The Francis Effect discussed in the New York Times
#11
(10-02-2016, 04:37 AM)Vox Clamantis Wrote:
(10-01-2016, 06:35 PM)PrairieMom Wrote: It was really interesting, though, that a priest came up and spoke. He would be older than me, although not awfully so, probably less than 10 years older. But it broke a heard a little when he came up and talked about how John XXIII said that ""We are not on earth to guard a museum, but to tend a blooming garden full of life." I hate that quote so much because it presents a false dichotomy, by suggesting that because things are from the past and are valuable (so valuable, in fact, that we put them in a museum!) that they cannot somehow be alive.

If you extend the garden metaphor, it's like a seed from a rare and but beautiful heritage tomato, . It might be a very old and rare variety of tomato, and it may not be fashionable, it's not all pretty and pert and globular like you find in the supermarket. It might be a relic from an earlier era. But by golly, what happens if you plant it? It grows! And then you pick it, and you taste it.... sublime! There is no comparaison! And guess what? If you plant the seeds, it keeps growing.

We may be tenders of the garden, but one does not nurture a garden by ripping out all the plants that have thrived for centuries. On the contrary, one nurtures the garden by carefully sculpting what you have generation to generation. By preserving the seeds, so you can plant what grows best again, which produces the richest, fullest flavours. By taking your children and your grandchildren into the garden, working side-by-side with them so they can learn, instead of just sending them to the supermarket to buy the tomatoes that are on sale.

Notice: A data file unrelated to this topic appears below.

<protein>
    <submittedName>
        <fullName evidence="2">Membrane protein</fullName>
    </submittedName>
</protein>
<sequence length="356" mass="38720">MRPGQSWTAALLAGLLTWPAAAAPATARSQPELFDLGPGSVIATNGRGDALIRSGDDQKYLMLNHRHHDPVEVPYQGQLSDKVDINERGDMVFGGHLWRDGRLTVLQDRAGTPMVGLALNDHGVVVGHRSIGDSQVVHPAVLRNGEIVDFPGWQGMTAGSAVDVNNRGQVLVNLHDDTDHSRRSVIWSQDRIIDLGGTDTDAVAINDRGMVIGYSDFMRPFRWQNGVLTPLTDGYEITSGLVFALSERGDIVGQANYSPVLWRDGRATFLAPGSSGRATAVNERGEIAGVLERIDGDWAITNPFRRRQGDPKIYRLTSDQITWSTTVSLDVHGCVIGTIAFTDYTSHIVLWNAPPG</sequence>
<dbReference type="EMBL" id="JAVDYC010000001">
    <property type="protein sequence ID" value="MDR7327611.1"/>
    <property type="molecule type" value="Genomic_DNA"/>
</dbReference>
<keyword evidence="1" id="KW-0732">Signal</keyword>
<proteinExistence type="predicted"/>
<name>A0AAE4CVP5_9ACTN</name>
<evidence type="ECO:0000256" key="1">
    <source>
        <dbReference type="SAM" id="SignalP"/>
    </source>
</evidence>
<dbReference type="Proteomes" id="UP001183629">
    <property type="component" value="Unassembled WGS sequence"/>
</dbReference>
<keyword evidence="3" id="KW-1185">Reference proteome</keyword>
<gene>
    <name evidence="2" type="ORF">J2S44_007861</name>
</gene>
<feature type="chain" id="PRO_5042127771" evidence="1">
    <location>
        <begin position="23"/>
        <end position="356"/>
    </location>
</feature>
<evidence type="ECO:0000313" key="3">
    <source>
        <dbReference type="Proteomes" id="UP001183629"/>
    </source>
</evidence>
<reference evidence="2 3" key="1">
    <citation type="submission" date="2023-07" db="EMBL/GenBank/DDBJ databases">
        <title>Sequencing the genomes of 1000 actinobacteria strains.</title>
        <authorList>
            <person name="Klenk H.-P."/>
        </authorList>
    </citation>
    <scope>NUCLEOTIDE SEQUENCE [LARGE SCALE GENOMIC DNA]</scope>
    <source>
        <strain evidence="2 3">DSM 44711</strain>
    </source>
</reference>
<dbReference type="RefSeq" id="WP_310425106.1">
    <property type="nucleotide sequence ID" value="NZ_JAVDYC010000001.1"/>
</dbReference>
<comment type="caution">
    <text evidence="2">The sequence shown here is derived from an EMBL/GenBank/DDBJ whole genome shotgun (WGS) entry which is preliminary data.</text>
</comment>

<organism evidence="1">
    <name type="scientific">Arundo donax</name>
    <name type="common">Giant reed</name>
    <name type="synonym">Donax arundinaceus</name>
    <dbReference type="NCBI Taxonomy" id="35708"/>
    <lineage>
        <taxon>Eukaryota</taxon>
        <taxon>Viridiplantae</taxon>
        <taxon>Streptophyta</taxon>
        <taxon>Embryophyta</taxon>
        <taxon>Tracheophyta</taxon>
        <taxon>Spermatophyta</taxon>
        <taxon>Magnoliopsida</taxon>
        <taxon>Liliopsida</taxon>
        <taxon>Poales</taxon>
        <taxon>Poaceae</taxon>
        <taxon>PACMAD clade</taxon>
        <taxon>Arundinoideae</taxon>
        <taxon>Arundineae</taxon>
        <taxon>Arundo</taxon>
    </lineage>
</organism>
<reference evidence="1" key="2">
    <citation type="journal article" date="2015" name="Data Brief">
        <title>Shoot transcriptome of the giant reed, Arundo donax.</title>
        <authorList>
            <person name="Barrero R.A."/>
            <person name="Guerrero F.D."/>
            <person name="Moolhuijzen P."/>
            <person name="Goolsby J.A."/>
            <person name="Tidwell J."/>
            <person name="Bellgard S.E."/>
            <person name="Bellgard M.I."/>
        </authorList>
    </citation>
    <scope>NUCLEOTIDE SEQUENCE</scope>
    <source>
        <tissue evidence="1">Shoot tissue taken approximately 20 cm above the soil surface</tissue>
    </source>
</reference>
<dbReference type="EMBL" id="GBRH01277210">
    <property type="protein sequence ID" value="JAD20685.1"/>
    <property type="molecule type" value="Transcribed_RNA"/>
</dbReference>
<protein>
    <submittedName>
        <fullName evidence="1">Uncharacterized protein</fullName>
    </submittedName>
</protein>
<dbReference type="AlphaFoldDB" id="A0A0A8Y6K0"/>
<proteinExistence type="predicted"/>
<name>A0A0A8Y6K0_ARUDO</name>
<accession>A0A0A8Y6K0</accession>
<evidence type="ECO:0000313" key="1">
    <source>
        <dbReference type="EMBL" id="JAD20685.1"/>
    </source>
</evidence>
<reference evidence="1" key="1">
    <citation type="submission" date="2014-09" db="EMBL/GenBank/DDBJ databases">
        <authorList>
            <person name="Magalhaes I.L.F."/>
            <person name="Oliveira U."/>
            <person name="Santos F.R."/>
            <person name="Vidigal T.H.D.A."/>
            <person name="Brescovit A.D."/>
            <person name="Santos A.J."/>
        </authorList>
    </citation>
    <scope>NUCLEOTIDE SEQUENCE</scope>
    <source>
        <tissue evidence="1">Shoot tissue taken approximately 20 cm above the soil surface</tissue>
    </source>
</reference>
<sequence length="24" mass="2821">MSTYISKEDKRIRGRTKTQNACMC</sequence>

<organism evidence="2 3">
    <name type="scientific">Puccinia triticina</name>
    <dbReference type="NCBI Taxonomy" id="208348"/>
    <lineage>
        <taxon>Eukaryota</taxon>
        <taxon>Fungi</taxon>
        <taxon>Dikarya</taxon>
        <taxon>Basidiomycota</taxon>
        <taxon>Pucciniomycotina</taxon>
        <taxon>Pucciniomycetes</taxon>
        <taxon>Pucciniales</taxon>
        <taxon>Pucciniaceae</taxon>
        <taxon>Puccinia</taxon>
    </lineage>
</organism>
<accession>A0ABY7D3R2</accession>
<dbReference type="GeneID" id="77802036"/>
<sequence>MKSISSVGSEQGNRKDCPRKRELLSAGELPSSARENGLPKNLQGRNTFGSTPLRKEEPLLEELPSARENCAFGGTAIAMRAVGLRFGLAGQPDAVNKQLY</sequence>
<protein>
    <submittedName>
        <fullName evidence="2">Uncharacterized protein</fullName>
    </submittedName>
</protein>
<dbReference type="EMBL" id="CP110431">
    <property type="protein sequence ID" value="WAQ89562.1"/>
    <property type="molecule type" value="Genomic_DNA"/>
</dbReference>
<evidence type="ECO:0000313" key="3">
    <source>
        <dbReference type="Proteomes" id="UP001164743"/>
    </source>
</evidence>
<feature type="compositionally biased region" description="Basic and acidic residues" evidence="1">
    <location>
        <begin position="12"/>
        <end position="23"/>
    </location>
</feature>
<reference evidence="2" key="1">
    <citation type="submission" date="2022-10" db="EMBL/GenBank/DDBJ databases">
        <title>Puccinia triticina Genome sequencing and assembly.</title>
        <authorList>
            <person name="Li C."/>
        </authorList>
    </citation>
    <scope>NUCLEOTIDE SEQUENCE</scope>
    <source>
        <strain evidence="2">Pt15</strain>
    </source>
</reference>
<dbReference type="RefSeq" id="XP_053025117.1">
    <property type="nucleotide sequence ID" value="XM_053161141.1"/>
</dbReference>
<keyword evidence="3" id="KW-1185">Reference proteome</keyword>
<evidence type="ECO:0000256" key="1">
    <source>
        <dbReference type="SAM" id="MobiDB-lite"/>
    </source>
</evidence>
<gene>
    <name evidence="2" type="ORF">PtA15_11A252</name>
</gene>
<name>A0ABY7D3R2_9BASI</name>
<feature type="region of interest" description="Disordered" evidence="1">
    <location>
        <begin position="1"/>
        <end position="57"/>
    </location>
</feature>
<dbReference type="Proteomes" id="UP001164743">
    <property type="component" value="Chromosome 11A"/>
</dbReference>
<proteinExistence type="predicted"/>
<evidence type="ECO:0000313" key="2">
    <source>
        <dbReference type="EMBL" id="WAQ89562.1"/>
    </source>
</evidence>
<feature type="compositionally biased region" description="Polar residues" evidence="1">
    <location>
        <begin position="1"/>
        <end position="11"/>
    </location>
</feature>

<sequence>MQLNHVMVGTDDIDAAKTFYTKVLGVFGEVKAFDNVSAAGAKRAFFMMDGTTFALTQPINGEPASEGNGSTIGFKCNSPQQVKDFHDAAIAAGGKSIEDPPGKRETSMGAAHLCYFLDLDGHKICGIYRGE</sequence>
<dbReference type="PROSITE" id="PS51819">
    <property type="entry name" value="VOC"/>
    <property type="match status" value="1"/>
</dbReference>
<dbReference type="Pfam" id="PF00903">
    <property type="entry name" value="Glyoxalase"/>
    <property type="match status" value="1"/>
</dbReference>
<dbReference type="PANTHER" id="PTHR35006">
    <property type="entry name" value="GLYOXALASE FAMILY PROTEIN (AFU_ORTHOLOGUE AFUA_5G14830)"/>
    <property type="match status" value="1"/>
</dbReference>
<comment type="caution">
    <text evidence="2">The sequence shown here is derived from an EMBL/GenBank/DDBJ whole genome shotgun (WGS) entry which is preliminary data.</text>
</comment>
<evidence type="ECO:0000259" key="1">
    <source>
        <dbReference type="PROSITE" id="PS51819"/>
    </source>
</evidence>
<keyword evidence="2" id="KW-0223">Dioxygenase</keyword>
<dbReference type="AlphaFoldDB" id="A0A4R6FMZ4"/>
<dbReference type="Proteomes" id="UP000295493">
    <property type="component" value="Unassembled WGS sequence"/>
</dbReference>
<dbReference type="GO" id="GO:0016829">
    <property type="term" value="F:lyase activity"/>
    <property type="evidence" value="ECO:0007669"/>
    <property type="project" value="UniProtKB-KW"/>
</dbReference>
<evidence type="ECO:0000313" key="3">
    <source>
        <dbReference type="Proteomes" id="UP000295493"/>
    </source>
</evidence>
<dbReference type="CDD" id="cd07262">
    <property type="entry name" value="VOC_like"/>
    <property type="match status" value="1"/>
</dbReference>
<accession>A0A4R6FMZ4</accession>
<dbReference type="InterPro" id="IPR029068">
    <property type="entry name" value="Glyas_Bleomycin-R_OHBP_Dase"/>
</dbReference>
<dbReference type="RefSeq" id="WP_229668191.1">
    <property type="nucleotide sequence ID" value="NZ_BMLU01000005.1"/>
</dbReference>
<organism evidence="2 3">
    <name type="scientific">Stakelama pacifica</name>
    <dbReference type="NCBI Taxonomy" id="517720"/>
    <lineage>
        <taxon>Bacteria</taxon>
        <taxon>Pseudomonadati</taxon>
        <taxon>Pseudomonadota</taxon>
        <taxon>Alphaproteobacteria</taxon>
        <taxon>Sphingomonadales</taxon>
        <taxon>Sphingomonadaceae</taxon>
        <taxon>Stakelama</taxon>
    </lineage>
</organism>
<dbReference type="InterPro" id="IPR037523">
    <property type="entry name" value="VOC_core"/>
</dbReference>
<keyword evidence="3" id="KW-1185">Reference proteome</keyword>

That is how you tend a blooming garden full of life.

Nice metaphor! OH, how I hope you had the presence of mind to say something like that to the priest at the time! "We love museums, Father -- and ripe, juicy, living HEIRLOOM tomatoes, not mealy hot-house ones!" Ha, if you're like me, you'd have only thought of it later and then wanted to pull a George Costanza on him, going on about the "jerk store" calling LOL

LOL, it took me a few days to fully flesh out the metaphor. I did write something about it on my sheet, but I wish I could go all Costanza on him!:LOL:

(10-02-2016, 07:56 AM)Dave01 Wrote:
(10-01-2016, 02:37 PM)PrairieMom Wrote: Our archdiocese (Archdiocese of Winnipeg) recently had it's 100th anniversary. In response, our Archbishop has declared the opening of a Synod, it's purpose from what I understand to set the tone and direction for the future of our archdiocese.

If I was still living in Winnipeg I would have told the Archbishop that the local SSPX chapel has an entire church choir of under-16 year old kids (at least they did ~2 years ago), and if they wanted an exercise in "keeping your kids Catholic" and "attracting young people" they could do a lot worse than that!

I wonder what kind of a reaction that would have received. :LOL:

Oh, I couldn't even imagine the reaction you would have gotten!

I have been wanting to visit the SSPX chapel in Winnipeg for years but alas I need to obey my husband in that regard. Part of me is secretly hoping, however, that if this Neocatechumical Way business is a disaster, that it would give my husband a reason to reconsider his position. Frankly, the mission in Welwyn is closer to me, but just once I'd love to see how vibrant a community Winnipeg is!
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#12
Interesting article from the NYTimes. Isn't it ironic to have them agreeing with us!? But then, they hate Catholicism and they make no significant distinction between progressive and traditional. If there's anything bad or depressing to say about Catholicism, they're always happy to put it in print.
"Not only are we all in the same boat, but we are all seasick.” --G.K. Chesterton
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